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Publication information
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Source: Cleveland Plain Dealer
Source type: newspaper
Document type: article
Document title: “Wants to See Assassin”
Author(s): anonymous
City of publication: Cleveland, Ohio
Date of publication: 19 September 1901
Volume number: 60
Issue number: 262
Pagination: 4

 
Citation
“Wants to See Assassin.” Cleveland Plain Dealer 19 Sept. 1901 v60n262: p. 4.
 
Transcription
full text
 
Keywords
Paul Czolgosz; Czolgosz family; Paul Czolgosz (public statements).
 
Named persons
George E. Corner; Jacob Czolgosz [variant spelling below]; Leon Czolgosz [variant spelling below]; Paul Czolgosz [variant spelling below].
 
Document

 

Wants to See Assassin

 

Father of Czolgasz Desires to Try to Persuade His Son to Reveal Conspiracy.

     Paul Czolgasz, father of Leon Czolgasz, is very anxious to go to Buffalo and to obtain, if possible, an interview with his son. His anxiety in this line is undoubtedly prompted in some measure by paternal instincts, but his main motive is to try to persuade the assassin to disclose the nature of the plot against the president and to induce him, if possible, to disclose the names of his co-conspirators, if there were any.
     Jacob Czolgasz, a brother of the murderer, is also very anxious to have his father go to Buffalo. Yesterday he went to his father and proposed that they start at once. The elder Czolgasz was willing to go, but they thought that it would be advisable first to consult with the police. Chief Corner, with whom they consulted, told them not to think of going to Buffalo at this time. The Buffalo police, judging from the policy which they have hitherto pursued, would probably not allow the father and brother to have an interview with the assassin even if they went. Moreover, there seemed to be a possibility that if the two Czolgaszs became known in Buffalo they might suffer violence at the hands of the populace.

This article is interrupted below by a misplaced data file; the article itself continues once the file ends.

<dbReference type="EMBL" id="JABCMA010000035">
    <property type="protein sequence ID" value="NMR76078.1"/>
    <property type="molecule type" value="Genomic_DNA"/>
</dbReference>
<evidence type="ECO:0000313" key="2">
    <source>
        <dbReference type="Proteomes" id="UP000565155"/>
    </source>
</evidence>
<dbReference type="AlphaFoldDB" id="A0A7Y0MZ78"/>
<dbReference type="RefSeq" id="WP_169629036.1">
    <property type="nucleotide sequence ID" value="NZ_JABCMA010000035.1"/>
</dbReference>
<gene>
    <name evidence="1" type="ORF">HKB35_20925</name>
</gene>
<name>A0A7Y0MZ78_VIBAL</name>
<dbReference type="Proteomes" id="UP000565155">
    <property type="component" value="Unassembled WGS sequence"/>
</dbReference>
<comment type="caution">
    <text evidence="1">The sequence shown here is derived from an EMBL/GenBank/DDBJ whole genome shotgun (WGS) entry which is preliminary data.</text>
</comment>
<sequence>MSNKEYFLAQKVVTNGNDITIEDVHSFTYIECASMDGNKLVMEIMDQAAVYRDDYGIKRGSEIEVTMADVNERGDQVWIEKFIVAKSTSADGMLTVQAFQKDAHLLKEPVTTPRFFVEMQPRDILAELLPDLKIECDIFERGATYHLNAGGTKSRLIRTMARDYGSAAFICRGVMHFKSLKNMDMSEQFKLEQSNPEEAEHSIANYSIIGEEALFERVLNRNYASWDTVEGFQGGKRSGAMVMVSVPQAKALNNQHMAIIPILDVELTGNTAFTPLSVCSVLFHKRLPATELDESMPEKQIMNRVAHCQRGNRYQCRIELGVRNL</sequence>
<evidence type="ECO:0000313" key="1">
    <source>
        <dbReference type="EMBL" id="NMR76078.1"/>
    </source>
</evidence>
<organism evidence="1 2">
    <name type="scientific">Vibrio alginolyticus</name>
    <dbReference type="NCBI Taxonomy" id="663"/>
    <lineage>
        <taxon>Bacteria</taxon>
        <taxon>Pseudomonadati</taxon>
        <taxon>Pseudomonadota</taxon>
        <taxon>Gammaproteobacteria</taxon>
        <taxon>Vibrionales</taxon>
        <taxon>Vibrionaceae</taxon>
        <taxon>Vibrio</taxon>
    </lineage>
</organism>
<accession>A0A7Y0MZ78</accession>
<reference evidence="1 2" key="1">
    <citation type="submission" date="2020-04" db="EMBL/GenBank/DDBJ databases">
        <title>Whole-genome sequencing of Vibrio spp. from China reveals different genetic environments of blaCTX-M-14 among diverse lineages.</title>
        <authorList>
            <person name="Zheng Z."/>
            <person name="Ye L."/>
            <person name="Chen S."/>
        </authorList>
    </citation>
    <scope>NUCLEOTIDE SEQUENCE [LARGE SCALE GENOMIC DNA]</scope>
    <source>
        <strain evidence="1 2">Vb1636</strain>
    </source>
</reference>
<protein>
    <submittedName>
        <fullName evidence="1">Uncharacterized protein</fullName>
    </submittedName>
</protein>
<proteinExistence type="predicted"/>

The police have already instructed father and son to be in readiness to start for Buffalo at any time. They are to wait, however, until they are officially summoned by the Buffalo police. A trip to Buffalo on their own account would lead to no good result, the police believe. Paul Czolgasz, through an interpreter, said last night:
     “I am very anxious to see Leon and to ask him to disclose everything connected with his terrible crime. As the police think that it would be unwise to go there at present I am holding myself in readiness to go at short notice. I hope that I may not have to wait long, for I am very anxious to see him.”

 

 


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